5. The samples seem to show smaller pictures on the lessons. Why is that?
  6. Will the Christ-Light 2 material be available electronically as well so that teachers can project the materials using board technology as students work through the material at their seats?
  7. I have visited the CL 2 website and viewed the samples. I don’t see anything about the K-3 materials. Will they still be offered when the revision becomes available?
  8. Will any work be done to update the high school and teen component of the Christ-Light curriculum?
  9. Once the new curriculum is available, will we still be able to get the old curriculum?
  10. When the curriculum is finished, will there be a workshop to help teachers implement the new revised curriculum?
  11. The first Christ-Light curriculum had many different options. Will the revised curriculum have so many? If so, how will I know what to choose and how much to use?
  12. We have team teachers and substitute teachers. Buying one teacher’s guide for each person is costly. Can we copy the teacher’s guides?
  13. I have heard that the curriculum was designed using brain-based teaching techniques. I’m not a trained teacher. How am I supposed to know how to do this stuff?
  14. Our church wants to develop its own memory treasure booklets. Can we do that?

 

 

Christ-Light for Sunday School FAQs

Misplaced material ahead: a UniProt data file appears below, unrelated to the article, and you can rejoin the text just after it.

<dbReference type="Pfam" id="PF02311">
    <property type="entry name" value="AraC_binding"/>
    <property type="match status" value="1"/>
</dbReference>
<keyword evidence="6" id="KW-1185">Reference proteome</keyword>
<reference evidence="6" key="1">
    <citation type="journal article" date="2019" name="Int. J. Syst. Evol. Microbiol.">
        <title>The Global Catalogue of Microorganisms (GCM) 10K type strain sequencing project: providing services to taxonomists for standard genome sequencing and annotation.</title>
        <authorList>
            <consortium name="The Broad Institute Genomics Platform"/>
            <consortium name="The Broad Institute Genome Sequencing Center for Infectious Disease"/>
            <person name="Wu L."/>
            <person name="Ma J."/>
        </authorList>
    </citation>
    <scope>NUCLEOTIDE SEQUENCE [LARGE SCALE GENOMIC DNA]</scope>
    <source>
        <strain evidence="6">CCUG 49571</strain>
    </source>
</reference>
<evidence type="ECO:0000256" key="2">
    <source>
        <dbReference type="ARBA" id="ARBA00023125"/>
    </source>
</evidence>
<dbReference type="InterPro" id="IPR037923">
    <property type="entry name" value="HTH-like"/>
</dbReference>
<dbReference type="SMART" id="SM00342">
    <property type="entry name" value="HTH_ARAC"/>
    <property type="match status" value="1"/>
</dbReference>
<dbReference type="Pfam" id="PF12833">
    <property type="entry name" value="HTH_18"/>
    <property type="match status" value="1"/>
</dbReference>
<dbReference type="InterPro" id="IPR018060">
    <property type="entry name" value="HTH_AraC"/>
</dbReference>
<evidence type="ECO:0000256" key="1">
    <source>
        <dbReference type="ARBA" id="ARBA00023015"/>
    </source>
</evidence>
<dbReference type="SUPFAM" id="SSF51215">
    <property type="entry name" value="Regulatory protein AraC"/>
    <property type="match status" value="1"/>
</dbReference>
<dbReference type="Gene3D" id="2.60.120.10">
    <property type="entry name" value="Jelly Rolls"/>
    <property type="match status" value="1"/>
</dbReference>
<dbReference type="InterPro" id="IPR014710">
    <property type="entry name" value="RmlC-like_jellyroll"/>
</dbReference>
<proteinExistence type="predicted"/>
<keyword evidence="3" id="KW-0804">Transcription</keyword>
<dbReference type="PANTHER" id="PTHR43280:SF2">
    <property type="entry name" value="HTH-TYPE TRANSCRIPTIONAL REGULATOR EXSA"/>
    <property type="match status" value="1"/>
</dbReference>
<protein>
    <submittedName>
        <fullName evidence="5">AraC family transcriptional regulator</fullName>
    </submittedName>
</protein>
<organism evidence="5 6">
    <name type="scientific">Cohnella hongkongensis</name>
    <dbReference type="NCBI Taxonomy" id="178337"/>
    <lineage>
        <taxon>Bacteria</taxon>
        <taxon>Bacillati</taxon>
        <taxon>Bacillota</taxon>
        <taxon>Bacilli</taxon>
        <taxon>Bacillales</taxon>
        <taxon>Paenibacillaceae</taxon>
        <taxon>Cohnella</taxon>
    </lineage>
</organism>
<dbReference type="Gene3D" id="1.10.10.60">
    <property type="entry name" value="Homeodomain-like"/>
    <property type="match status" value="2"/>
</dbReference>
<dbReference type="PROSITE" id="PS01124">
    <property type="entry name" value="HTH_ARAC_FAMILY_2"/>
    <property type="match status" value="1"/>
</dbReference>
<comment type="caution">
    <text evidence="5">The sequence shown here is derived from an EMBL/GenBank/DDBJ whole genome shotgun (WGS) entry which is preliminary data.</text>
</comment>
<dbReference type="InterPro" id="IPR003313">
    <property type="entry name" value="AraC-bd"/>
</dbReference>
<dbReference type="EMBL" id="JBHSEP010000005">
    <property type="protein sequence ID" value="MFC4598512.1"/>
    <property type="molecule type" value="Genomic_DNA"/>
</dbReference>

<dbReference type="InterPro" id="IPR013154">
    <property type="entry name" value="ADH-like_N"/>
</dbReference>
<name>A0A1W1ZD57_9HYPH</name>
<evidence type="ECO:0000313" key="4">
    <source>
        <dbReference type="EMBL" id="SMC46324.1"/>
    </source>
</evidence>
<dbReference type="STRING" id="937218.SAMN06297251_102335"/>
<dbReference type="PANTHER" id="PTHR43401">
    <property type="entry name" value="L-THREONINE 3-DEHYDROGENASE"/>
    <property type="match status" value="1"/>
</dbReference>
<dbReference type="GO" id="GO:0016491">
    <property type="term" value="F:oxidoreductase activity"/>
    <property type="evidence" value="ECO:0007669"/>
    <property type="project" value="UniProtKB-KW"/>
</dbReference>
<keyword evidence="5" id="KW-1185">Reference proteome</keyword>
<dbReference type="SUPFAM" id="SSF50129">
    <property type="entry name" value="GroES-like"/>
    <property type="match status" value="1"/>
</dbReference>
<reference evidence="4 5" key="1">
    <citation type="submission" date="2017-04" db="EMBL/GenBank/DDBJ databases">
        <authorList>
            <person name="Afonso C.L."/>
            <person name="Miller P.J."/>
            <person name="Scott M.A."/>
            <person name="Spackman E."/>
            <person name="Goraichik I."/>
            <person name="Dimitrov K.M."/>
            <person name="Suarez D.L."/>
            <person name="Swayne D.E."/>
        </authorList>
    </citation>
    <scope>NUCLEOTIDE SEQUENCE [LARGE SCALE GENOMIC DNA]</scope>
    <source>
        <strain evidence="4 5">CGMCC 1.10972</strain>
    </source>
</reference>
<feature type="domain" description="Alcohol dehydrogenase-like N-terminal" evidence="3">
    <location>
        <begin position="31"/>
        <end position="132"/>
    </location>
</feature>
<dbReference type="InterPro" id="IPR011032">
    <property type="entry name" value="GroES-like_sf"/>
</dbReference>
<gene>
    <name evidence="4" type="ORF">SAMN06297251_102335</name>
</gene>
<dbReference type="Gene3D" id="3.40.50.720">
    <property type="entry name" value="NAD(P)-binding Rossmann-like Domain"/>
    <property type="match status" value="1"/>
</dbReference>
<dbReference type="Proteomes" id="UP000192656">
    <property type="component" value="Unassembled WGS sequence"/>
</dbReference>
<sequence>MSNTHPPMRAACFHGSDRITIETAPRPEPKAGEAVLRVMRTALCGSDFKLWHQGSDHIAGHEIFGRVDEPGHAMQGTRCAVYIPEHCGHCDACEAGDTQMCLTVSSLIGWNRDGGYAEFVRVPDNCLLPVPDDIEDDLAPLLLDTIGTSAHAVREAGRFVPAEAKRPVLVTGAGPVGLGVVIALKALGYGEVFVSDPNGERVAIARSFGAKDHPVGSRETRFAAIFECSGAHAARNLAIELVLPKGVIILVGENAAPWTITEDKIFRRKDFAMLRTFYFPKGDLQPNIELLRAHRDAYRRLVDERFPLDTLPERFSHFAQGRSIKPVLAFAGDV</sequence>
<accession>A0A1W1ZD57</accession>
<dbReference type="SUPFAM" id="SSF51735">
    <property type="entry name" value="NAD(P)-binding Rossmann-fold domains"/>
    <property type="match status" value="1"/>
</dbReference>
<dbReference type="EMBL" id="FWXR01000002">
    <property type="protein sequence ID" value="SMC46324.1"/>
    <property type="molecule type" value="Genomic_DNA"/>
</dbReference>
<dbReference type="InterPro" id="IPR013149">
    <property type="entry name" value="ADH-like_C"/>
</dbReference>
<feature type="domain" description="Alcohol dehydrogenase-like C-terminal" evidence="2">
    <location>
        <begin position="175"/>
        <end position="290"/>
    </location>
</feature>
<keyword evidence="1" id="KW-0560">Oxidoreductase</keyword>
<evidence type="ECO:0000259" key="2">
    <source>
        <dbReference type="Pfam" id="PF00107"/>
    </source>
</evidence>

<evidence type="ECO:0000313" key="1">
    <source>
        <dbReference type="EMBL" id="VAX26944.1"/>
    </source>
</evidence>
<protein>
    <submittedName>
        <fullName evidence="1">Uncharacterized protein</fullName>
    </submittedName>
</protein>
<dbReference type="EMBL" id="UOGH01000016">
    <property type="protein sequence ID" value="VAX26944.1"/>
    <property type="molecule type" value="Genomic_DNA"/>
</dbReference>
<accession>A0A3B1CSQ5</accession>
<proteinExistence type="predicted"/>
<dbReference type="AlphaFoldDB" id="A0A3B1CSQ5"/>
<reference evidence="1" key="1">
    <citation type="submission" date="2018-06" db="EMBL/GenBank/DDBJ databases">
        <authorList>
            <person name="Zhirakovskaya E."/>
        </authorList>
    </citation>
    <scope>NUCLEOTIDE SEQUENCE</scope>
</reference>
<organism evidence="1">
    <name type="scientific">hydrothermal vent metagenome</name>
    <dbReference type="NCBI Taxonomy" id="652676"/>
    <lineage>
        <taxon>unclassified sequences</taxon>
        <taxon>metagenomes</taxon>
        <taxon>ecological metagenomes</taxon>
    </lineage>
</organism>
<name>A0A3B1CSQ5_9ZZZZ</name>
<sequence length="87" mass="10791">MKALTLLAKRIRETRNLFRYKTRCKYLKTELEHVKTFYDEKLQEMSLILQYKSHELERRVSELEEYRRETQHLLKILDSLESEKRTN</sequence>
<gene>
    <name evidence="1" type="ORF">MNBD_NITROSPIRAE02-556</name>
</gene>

1. Will the lessons in the three-year Sunday school cycle follow the church year better?

The birth of Jesus lesson will be in the middle of the winter module for all three years. Obviously, the schedule may not line up exactly with Christmas, depending on when your Sunday school begins in the fall. Teachers will be able to shift lesson schedules a bit or skip some lessons earlier in the year in order to match this important event in the church year. The lessons on the crucifixion, resurrection, and ascension will also follow the church year more closely.

 

2. Isn't the plan to publish the Sunday school module so it can be used with any translation "dumbing it down"?

Publishing the Sunday school module in this way has at least a couple of benefits:

  • Churches are able to use the Christ-Light curriculum no matter what Bible translation they decide to use.
  • Students will have the opportunity to use their Bibles more, and thus will become more familiar with the source book of God's Word.
It is also important to note that for the lower levels, the Bible account was always a paraphrase using language appropriate for the specific level. For the fifth and sixth grades, the references were listed and the children read the scriptural account from the Bible. None of that has to change. At the same time some questions had to be reworded because the original language was very specifically tied to the language of the NIV. A few copy master activities have been revised also because answers reflected the NIV language. But the same information is taught.